Alcoa drops 8% on disappointing results, Morgan Stanley rises
U.S. stock futures pointed to a flat start for Thursday, with the Dow industrials set to hover near their record 26,000-plus level. Another strong run looked doubtful for now as investors grew wary of the potential for a partial government shutdown.
Quarterly earnings results are rolling out from financials such as Morgan Stanley, while weekly jobless claims and housing starts will also be in focus.
What are the main benchmarks doing?
Dow Jones Industrial Average futures were up 25 points, or 0.1%, to 26,120, while S&P 500 futures edged 0.95 point lower, or less than 0.1%, at 2,802.75. Nasdaq-100 futures fell 17.50 points, or 0.3%, to 6,805.
All three major indexes closed at all-time highs on Wednesday (http://www.marketwatch.com/story/dow-futures-point-to-triple-digit-gain-and-fresh-push-toward-26000-2018-01-17), driven by optimism over the economy and corporate results. Leading the pack, the Dow rallied 332.79 points to close at 26,115.65, the first finish ever above 26,000. The S&P 500 rose 0.9% to 2,802.56. The Nasdaq Composite Index rose 1% to 7,298.28.
What's driving markets?
Optimism over the economy and earnings have helped fuel gains in the new year, with the week already delivering a more than 1% advance for the Dow. However, investors may be looking to catch their breath from that run, with some reluctance to push the market higher ahead of a crucial next few days in politics.
Lawmakers are working to carve out a deal to avoid a looming shutdown for Saturday. The two main political parties looked to be making little headway though, with immigration a major sticking point. Republican leaders are scheduled to bring forward a short-term spending bill to keep the government running through mid-February, The Wall Street Journal reported (https://www.wsj.com/articles/immigration-talks-continue-as-government-shutdown-looms-1516211283).
Read:Government shutdowns haven't always been so bad for Wall Street stocks (http://www.marketwatch.com/story/heres-how-the-stock-market-has-handled-past-government-shutdowns-2018-01-16)
Which stocks look like key movers?
Shares of aluminum producer Alcoa Corp.(AA) slumped 8.3% in premarket trade after quarterly results missed Wall Street forecasts (http://www.marketwatch.com/story/alcoa-shares-fall-5-after-quarterly-results-miss-street-view-2018-01-17).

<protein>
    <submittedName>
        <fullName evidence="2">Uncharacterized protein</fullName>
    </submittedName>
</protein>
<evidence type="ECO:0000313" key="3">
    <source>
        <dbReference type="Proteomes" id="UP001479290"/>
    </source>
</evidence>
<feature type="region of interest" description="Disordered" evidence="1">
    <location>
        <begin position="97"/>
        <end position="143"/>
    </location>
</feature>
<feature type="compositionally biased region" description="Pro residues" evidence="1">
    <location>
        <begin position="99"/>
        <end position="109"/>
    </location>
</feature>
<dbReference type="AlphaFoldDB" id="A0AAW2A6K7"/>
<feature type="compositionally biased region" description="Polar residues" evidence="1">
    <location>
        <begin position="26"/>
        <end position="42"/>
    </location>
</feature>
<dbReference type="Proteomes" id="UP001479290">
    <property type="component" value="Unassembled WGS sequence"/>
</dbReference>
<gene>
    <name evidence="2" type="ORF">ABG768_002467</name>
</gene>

Morgan Stanley (MS) rose 1.1% in premarket after earnings topped estimates (http://www.marketwatch.com/story/morgan-stanley-shares-climb-after-earnings-top-estimates-2018-01-18).
IBM Corp.(IBM) and American Express Co.(AXP) are scheduled to report after the bell.
Wyndham Worldwide Corp. (WYN) said it would pay $1.95 billion in cash (http://www.marketwatch.com/story/wyndham-worldwide-to-pay-195-billion-for-la-quintas-hotel-business-2018-01-18) to buy La Quinta Holdings Inc.'s (LQ) hotel franchise and management business, news that drove a 11% premarket gain for La Quinta shares.
Apple Inc.(AAPL) shares could remain in focus as investors digest a series of plans announced Wednesday celebrated as promises to hire thousands of workers and bring home billions of dollars in cash, but which came under fresh scrutiny (http://www.marketwatch.com/story/apple-didnt-say-it-was-hiring-20000-new-workers-nor-bringing-back-its-overseas-cash-2018-01-17).
What are strategists saying?
"I wouldn't be surprised if markets made a small retreat, or at least took a breather given the threat of a shutdown this weekend. Avoid a shutdown and much of the enthusiasm for equities will be driven by corporate results which have, so far, been supportive of this rally," said Lee Wild, head of equity strategy at Interactive Investor, in emailed comments.
Lee added that the modest moves lower for the Dow are fairly insignificant given the strength of Wednesday's rally.
What economic data are coming?
Weekly jobless claims fell to a 45-year low, falling by 41,000 to 220,000. Meanwhile, construction on new houses fell 8.2% in December to a 1.19 million annual rate, with economists polled by MarketWatch forecasting housing starts to total 1.28 million. Permits for future construction were basically flat at 1.30 million.
Still, permits, housing starts and the number of new homes completed all hit the highest levels since 2007 (http://www.marketwatch.com/story/us-housing-starts-fizzle-at-end-of-2017-2018-01-18).
The Philadelphia Fed's manufacturing index for January is due at 10 a.m. Eastern.
Check out:MarketWatch's Economic Calendar (http://www.marketwatch.com/economy-politics/calendars/economic)
Cleveland Fed President Loretta Mester will speak on monetary policy at 6:05 p.m. Eastern.
What are other assets doing?
European stocks were modestly higher, while Asian markets largely gained (http://www.marketwatch.com/story/nikkei-breaks-24000-for-first-time-since-1991-as-asian-markets-build-on-gains-2018-01-17), lifted by technology stocks. Gold futures (http://www.marketwatch.com/story/gold-under-pressure-as-dollar-regains-some-traction-2018-01-18) fell as the U.S. Dollar Index traded at almost a one-week high, though it had pared some of those gains early Thursday (http://www.marketwatch.com/story/dollar-slips-after-rally-but-analysts-see-more-upside-ahead-2018-01-18).
Oil futures were flat. Bitcoin moved above $11,000 (http://www.marketwatch.com/story/bitcoin-struggles-to-keep-grip-on-11000-as-it-tries-to-shake-off-selloff-2018-01-18), a day after a particularly volatile session for cryptocurrencies.
Read:Why bitcoin's ugly rout could get worse before it gets better (http://www.marketwatch.com/story/5-key-reasons-bitcoin-other-cryptocurrencies-have-lost-a-stunning-365-billion-in-10-days-2018-01-17)
(END) Dow Jones Newswires
January 18, 2018 08:44 ET (13:44 GMT)